Last week we posted about Outernet’s new Dreamcatcher unit which is an RTL-SDR + L-band LNA + computing board all on the same PCB. The Dreamcatcher comes with a new active ceramic L-band patch antenna, costs $99 USD (plus shipping) and can be bought directly from their store. Outernet were kind enough to send us a review unit, and we’ve been testing it for the past few weeks. This post is a review of the unit.
Outernet is a free data service that uses L-band satellites to beam down information like news, weather updates, Wikipedia articles, books and more.
In the past Outernet have used the $9 USD C.H.I.P computing board, an RTL-SDR dongle and an external LNA as the receiving hardware for their data service. However, popularity of the Outernet service has been severely hindered by the huge supply shortages of the C.H.I.P. Over the past year or so it has been almost impossible to get a hold of a C.H.I.P unit if you did not back the Kickstarter or buy one from Outernet’s first initial stock. By manufacturing their own PCB including the computing hardware, Outernet must be hoping to be able to control their stock situation, and not rely on third parties who may not be able to deliver.
At the moment the Dreamcatcher can only be run on their new Armbian image. The older Skylark image has been removed from their servers presumably because the Outernet signal is going to change in the near future and the old demodulator on Skylark may no longer work. The Armbian image is basically just standard Armbian and at the moment does not actually run any Outernet software, and cannot decode their signal, but this is being worked on. Eventually they hope to replace Skylark with a standard decoding app that runs on Armbian.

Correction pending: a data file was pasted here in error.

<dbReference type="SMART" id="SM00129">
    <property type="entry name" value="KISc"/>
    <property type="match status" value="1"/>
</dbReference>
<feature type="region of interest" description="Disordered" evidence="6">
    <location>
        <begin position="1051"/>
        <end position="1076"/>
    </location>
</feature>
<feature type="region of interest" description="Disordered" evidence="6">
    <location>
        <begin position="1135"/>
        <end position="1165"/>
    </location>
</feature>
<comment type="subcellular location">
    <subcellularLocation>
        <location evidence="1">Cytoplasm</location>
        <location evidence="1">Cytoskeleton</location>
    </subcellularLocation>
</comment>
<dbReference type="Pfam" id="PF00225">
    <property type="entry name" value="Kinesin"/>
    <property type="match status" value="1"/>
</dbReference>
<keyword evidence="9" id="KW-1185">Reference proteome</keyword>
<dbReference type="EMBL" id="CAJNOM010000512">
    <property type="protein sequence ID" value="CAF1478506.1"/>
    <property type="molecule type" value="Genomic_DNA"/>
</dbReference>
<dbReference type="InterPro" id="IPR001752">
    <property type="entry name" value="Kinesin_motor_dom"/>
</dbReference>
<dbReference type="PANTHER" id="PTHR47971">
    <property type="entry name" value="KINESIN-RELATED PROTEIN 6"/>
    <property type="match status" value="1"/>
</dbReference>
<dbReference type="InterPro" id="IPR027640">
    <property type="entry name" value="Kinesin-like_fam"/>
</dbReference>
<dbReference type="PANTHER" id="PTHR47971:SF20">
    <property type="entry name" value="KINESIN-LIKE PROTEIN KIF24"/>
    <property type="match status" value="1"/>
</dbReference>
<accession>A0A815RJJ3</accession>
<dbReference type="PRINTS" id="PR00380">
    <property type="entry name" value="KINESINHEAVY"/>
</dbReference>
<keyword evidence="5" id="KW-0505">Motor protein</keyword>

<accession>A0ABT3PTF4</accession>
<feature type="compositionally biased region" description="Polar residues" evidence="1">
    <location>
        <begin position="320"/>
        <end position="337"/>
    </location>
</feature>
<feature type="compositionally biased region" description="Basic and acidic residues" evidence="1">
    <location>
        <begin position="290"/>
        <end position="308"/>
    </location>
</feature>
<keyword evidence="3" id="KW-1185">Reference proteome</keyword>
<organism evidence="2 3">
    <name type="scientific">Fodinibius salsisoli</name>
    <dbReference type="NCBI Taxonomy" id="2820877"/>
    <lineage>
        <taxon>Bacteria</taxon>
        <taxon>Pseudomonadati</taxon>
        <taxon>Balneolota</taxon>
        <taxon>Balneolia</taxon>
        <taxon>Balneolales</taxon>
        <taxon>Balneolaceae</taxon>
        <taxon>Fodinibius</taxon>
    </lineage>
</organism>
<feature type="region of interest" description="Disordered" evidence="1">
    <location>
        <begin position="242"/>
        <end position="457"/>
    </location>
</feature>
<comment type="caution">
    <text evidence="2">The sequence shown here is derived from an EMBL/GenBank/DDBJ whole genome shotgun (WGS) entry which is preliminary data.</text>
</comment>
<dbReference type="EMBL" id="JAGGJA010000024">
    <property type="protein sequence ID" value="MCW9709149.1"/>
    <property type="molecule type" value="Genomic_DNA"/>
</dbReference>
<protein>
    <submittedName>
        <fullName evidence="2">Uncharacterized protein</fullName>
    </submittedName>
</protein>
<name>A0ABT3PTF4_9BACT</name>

In this post we’ll review the Dreamcatcher with Armbian and consider it as a general purpose receiver (not just for Outernet), and we’ll also review the new active ceramic patch antenna as well.
The Dreamcatcher is a single PCB that combines an RTL-SDR, Linux (Armbian) based computing hardware, and an L-band LNA and filter.
On first impressions we noticed that the PCB is relatively large square at about 12 cm by 12 cm. The most prominent chip is the Allwinner A13 SoC. The RTL-SDR circuitry is positioned in the upper right with the RF sections (R820T and LNA) both covered with RF shielding cans. There is no onboard WiFi circuitry, but a small ‘EDUP’ branded WiFi dongle is included and plugs into one of the USB ports on the PCB.
We measured the Dreamcatcher to be using about 400 mA – 600 mA while idle and 800 mA while utilizing the RTL-SDR and 100% CPU. Heat is not an issue as the Dreamcatcher stays relatively cool during its operation even at 100% CPU with the CPU only getting up to about 45 degrees C.